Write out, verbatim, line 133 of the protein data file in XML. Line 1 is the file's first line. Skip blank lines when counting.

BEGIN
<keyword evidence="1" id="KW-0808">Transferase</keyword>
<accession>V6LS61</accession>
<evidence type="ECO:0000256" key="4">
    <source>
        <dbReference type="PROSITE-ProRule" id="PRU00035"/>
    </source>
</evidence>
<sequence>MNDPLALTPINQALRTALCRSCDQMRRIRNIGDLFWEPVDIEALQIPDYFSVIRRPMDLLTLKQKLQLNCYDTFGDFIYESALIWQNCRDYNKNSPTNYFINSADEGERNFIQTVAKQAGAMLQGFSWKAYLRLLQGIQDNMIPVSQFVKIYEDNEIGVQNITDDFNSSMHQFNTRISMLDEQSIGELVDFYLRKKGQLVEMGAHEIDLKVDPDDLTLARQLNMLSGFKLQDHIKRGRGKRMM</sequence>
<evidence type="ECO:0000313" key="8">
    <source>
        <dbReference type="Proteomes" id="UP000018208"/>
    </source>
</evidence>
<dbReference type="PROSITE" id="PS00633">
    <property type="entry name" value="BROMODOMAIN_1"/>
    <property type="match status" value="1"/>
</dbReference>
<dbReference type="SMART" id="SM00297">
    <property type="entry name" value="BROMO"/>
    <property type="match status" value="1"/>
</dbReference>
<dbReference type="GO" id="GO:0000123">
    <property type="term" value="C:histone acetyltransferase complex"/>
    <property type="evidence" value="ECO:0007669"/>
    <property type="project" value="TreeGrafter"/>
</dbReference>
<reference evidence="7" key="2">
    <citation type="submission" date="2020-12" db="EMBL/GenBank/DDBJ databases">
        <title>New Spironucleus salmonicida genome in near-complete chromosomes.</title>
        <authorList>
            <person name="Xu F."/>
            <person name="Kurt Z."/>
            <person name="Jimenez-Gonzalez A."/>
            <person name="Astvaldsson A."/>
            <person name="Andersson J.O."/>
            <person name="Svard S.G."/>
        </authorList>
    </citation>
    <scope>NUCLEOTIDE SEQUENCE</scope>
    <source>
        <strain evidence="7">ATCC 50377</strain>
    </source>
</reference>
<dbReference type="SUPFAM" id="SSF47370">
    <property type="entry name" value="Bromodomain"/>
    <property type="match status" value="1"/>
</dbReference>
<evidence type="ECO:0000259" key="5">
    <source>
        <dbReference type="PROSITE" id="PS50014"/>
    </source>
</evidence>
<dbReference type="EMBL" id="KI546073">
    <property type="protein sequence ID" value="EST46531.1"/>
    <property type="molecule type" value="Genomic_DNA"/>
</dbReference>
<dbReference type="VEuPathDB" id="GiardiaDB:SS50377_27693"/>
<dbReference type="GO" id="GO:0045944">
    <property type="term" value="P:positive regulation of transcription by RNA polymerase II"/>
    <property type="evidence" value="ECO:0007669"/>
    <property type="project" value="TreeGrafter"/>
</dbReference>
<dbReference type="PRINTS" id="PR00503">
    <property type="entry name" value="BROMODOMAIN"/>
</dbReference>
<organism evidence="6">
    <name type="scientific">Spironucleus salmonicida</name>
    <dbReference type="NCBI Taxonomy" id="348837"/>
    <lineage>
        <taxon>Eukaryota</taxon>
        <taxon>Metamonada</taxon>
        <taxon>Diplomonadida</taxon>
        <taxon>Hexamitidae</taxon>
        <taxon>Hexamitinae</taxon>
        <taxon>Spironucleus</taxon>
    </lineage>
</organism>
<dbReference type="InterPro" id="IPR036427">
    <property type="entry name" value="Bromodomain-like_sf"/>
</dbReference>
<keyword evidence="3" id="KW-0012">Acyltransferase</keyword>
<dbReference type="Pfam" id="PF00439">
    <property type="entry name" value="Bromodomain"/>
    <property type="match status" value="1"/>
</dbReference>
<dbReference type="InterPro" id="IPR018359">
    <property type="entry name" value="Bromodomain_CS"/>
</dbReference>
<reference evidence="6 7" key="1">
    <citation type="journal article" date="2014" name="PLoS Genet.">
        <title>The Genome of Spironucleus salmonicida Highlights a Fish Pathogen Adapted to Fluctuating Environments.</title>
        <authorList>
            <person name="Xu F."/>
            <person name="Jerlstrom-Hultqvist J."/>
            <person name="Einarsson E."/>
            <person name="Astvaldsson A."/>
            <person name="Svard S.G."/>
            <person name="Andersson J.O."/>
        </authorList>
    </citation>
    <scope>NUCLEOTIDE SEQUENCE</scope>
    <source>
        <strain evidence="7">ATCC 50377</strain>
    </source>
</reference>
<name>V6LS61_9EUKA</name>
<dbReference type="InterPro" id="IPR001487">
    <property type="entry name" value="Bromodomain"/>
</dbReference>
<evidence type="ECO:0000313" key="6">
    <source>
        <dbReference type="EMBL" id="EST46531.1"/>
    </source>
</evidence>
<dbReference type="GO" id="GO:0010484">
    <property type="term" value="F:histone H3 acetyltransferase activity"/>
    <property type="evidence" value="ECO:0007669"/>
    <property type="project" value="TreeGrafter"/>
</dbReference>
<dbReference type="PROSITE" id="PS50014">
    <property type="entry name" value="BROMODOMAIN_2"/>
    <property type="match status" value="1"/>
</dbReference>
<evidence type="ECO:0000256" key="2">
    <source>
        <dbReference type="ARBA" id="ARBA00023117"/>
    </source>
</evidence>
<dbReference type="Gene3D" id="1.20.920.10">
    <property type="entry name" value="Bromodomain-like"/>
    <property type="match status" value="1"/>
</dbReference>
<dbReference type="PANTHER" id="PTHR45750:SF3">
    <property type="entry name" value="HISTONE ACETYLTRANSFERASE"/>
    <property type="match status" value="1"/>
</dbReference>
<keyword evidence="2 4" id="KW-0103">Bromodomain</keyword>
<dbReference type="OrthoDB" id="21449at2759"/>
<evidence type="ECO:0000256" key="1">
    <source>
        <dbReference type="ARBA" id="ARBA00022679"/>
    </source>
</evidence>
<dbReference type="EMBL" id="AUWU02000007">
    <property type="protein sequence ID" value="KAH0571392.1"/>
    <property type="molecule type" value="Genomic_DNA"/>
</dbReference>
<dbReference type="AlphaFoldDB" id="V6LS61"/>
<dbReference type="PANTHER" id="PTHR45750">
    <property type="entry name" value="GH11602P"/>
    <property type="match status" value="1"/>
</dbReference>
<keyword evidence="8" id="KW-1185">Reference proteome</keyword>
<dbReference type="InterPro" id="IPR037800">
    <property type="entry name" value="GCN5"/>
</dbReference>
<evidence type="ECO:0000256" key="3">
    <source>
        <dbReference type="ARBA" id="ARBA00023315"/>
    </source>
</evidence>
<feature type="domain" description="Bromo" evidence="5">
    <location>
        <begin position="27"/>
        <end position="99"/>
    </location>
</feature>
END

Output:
<dbReference type="PANTHER" id="PTHR45750:SF3">